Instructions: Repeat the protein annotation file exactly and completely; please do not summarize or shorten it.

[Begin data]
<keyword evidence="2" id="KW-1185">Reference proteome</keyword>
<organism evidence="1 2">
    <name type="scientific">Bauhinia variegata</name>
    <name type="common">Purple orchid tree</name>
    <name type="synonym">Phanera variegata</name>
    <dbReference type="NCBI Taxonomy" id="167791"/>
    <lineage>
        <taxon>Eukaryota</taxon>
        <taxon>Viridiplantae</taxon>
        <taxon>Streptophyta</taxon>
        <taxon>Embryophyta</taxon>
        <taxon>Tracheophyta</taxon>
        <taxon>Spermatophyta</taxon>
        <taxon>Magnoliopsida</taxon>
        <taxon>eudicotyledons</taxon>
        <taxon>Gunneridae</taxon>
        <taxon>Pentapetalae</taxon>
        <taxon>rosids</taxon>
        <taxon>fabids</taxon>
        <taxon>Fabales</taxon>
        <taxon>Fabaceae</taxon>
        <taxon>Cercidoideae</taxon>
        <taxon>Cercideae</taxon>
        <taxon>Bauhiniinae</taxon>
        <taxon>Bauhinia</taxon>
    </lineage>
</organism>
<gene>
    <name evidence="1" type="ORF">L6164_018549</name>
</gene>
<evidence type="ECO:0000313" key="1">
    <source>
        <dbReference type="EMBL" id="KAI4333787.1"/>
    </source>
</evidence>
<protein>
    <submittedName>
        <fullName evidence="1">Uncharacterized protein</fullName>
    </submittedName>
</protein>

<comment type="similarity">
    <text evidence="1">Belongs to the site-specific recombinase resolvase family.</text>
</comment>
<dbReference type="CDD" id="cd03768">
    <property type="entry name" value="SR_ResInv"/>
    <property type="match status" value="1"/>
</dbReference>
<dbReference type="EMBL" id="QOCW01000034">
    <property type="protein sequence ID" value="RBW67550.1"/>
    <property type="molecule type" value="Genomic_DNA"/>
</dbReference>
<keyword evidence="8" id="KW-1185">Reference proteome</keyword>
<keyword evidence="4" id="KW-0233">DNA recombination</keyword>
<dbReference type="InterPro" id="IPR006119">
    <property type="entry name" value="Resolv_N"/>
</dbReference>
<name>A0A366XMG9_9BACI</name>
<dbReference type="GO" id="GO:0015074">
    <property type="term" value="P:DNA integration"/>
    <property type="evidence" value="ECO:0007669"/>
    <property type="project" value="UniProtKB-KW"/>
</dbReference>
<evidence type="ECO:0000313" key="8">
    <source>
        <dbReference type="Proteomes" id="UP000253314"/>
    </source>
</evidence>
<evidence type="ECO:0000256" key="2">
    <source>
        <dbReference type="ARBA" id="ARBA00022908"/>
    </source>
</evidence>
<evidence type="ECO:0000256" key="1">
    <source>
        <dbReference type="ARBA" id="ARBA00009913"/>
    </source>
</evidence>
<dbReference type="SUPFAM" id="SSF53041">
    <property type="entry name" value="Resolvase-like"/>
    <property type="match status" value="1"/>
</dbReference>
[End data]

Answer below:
<keyword evidence="2" id="KW-1185">Reference proteome</keyword>
<organism evidence="1 2">
    <name type="scientific">Bauhinia variegata</name>
    <name type="common">Purple orchid tree</name>
    <name type="synonym">Phanera variegata</name>
    <dbReference type="NCBI Taxonomy" id="167791"/>
    <lineage>
        <taxon>Eukaryota</taxon>
        <taxon>Viridiplantae</taxon>
        <taxon>Streptophyta</taxon>
        <taxon>Embryophyta</taxon>
        <taxon>Tracheophyta</taxon>
        <taxon>Spermatophyta</taxon>
        <taxon>Magnoliopsida</taxon>
        <taxon>eudicotyledons</taxon>
        <taxon>Gunneridae</taxon>
        <taxon>Pentapetalae</taxon>
        <taxon>rosids</taxon>
        <taxon>fabids</taxon>
        <taxon>Fabales</taxon>
        <taxon>Fabaceae</taxon>
        <taxon>Cercidoideae</taxon>
        <taxon>Cercideae</taxon>
        <taxon>Bauhiniinae</taxon>
        <taxon>Bauhinia</taxon>
    </lineage>
</organism>
<gene>
    <name evidence="1" type="ORF">L6164_018549</name>
</gene>
<evidence type="ECO:0000313" key="1">
    <source>
        <dbReference type="EMBL" id="KAI4333787.1"/>
    </source>
</evidence>
<protein>
    <submittedName>
        <fullName evidence="1">Uncharacterized protein</fullName>
    </submittedName>
</protein>

<comment type="similarity">
    <text evidence="1">Belongs to the site-specific recombinase resolvase family.</text>
</comment>
<dbReference type="CDD" id="cd03768">
    <property type="entry name" value="SR_ResInv"/>
    <property type="match status" value="1"/>
</dbReference>
<dbReference type="EMBL" id="QOCW01000034">
    <property type="protein sequence ID" value="RBW67550.1"/>
    <property type="molecule type" value="Genomic_DNA"/>
</dbReference>
<keyword evidence="8" id="KW-1185">Reference proteome</keyword>
<keyword evidence="4" id="KW-0233">DNA recombination</keyword>
<dbReference type="InterPro" id="IPR006119">
    <property type="entry name" value="Resolv_N"/>
</dbReference>
<name>A0A366XMG9_9BACI</name>
<dbReference type="GO" id="GO:0015074">
    <property type="term" value="P:DNA integration"/>
    <property type="evidence" value="ECO:0007669"/>
    <property type="project" value="UniProtKB-KW"/>
</dbReference>
<evidence type="ECO:0000313" key="8">
    <source>
        <dbReference type="Proteomes" id="UP000253314"/>
    </source>
</evidence>
<evidence type="ECO:0000256" key="2">
    <source>
        <dbReference type="ARBA" id="ARBA00022908"/>
    </source>
</evidence>
<evidence type="ECO:0000256" key="1">
    <source>
        <dbReference type="ARBA" id="ARBA00009913"/>
    </source>
</evidence>
<dbReference type="SUPFAM" id="SSF53041">
    <property type="entry name" value="Resolvase-like"/>
    <property type="match status" value="1"/>
</dbReference>